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Travel & Expense Purchase Card

Bleisure Travel Shows No Signs of Letting Up

on September 21, 2017

Bleisure travel rose 1 percentage point last year to 37 percent of business travelers, according to the latest stats from GBTA. This number jumps to 48 percent when you look at millennial travelers. It’s certainly a growing trend. Of those who didn’t take a bleisure trip, 58 percent said the reason was simple: they didn’t have enough time.

Still 69 percent of Americans don’t consider extending a business trip to be a “real vacation,” according to a survey from The Associated Press-NORC Center for Public Affairs Research.

Bleisure has grown to encompass more than just tacking on a couple days to the end of a week of busy meetings. It’s about gaining personal fulfillment while achieving business objectives on the road. This might mean visiting a museum, taking a walking tour, or splurging on local cuisine instead of room service.

The norm today is that business travelers demand pleasure from their business trips. Given how blurred the lines of work and personal time have become, should business travelers expect anything less? For that matter, should companies deliver anything less?

To attract the best talent, you need perks. Bleisure travel is a perk that millennial staffers increasingly expect. Adding personal travel to business travel adds value for employees. If your T&E program hasn’t gotten on board with bleisure, now is the time.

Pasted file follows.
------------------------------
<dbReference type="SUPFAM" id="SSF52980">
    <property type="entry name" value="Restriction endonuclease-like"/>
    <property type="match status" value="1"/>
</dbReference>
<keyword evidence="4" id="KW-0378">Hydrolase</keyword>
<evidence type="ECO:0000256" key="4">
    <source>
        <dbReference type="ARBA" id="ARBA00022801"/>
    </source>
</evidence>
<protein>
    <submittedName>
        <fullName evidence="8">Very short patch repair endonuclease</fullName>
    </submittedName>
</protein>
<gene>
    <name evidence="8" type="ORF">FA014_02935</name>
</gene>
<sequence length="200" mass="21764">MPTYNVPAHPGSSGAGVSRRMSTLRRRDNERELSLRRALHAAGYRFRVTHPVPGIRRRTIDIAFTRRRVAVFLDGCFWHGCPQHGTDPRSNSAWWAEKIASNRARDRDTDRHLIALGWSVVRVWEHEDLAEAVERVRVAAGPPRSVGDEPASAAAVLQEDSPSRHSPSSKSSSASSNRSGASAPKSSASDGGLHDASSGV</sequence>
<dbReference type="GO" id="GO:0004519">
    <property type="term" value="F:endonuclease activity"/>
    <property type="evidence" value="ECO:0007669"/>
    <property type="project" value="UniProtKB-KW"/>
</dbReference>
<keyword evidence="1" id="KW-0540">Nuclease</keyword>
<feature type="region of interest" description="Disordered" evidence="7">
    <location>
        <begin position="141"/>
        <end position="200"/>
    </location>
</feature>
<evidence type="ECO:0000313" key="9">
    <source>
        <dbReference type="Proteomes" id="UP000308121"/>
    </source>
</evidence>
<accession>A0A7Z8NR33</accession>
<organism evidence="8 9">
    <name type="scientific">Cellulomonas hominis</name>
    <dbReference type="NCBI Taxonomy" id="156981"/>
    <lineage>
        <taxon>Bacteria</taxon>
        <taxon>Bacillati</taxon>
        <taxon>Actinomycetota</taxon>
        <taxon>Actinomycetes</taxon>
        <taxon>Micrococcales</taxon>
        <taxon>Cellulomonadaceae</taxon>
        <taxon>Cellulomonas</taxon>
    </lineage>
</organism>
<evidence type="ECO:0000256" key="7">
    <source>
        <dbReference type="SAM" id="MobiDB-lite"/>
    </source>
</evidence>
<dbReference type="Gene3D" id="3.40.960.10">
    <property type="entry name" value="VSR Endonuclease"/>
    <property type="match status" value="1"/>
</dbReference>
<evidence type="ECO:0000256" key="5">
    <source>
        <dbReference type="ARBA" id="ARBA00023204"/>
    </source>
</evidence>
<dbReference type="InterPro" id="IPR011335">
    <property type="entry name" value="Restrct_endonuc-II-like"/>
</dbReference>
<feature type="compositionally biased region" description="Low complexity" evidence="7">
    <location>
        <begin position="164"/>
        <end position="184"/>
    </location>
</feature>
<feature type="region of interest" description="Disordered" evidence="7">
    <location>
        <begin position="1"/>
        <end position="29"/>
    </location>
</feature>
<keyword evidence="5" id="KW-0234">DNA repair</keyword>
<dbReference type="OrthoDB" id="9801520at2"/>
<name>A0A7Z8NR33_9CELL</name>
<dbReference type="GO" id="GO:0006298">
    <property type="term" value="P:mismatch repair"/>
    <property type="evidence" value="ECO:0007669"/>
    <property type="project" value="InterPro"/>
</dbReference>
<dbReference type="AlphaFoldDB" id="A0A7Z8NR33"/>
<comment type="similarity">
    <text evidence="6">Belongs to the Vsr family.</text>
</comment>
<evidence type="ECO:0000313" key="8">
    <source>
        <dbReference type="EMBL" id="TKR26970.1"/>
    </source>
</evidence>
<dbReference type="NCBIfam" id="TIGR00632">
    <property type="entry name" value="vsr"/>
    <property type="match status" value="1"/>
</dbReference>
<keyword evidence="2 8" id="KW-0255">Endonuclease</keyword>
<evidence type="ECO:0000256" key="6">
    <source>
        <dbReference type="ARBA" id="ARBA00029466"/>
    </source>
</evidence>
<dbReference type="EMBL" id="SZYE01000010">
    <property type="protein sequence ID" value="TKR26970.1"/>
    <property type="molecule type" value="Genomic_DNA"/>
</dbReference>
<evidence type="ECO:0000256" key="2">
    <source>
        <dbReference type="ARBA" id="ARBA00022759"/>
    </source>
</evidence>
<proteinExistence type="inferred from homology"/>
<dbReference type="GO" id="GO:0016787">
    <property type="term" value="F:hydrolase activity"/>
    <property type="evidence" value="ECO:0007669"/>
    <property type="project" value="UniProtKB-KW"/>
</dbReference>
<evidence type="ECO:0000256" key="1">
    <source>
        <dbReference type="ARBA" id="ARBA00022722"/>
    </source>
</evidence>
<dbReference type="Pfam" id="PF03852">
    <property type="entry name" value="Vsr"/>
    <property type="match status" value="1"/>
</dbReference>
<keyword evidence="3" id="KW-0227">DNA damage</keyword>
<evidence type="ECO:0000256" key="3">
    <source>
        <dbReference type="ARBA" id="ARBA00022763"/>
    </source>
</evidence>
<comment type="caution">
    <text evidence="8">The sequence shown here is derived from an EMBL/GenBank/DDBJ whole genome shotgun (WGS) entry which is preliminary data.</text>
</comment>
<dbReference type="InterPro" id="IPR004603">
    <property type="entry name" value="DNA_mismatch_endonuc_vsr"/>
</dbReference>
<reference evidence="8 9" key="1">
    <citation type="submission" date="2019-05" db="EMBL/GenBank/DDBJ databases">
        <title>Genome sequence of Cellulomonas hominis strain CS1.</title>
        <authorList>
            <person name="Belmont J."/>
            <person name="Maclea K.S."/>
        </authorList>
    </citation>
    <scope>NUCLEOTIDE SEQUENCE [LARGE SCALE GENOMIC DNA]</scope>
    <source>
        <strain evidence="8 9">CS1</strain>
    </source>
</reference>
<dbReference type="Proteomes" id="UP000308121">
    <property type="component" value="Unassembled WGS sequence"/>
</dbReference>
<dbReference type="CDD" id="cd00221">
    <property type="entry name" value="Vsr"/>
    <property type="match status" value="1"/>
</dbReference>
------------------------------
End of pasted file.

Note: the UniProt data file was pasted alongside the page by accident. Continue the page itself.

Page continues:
To make the most of bleisure travel for your employees and your company, here are a few things to keep in mind:

  1. Peak travel times can be more expensive. Your policy needs to cover who picks up the tab for the difference in airfare to accommodate leisure time. If staying a couple extra days adds 5 percent to the employees return airfare, should the traveler pay it?
  2. Longer stays can mean cheaper hotel rates. Bleisure travel could help companies achieve greater savings if both portions of the trip are booked through company channels.
  3. Watch for lodging and meal outliers. Abnormally high room service charges could mean the company is footing the bill for companion meals.
  4. Understand what is normal for your travelers. When you know what’s normal, you can spot expenses that are out of balance for certain travelers.

Overall, you need to avoid ambiguity. It’s critical for T&E managers to develop and clarify bleisure travel policies.

To learn more about improving T&E policy and reign in wasteful spending, check out Oversight's white paper: 6 Tips to Reduce T&E Waste.

Jessica Kirk

Jessica Kirk is Vice President of Marketing at Oversight and contributes to our blog.

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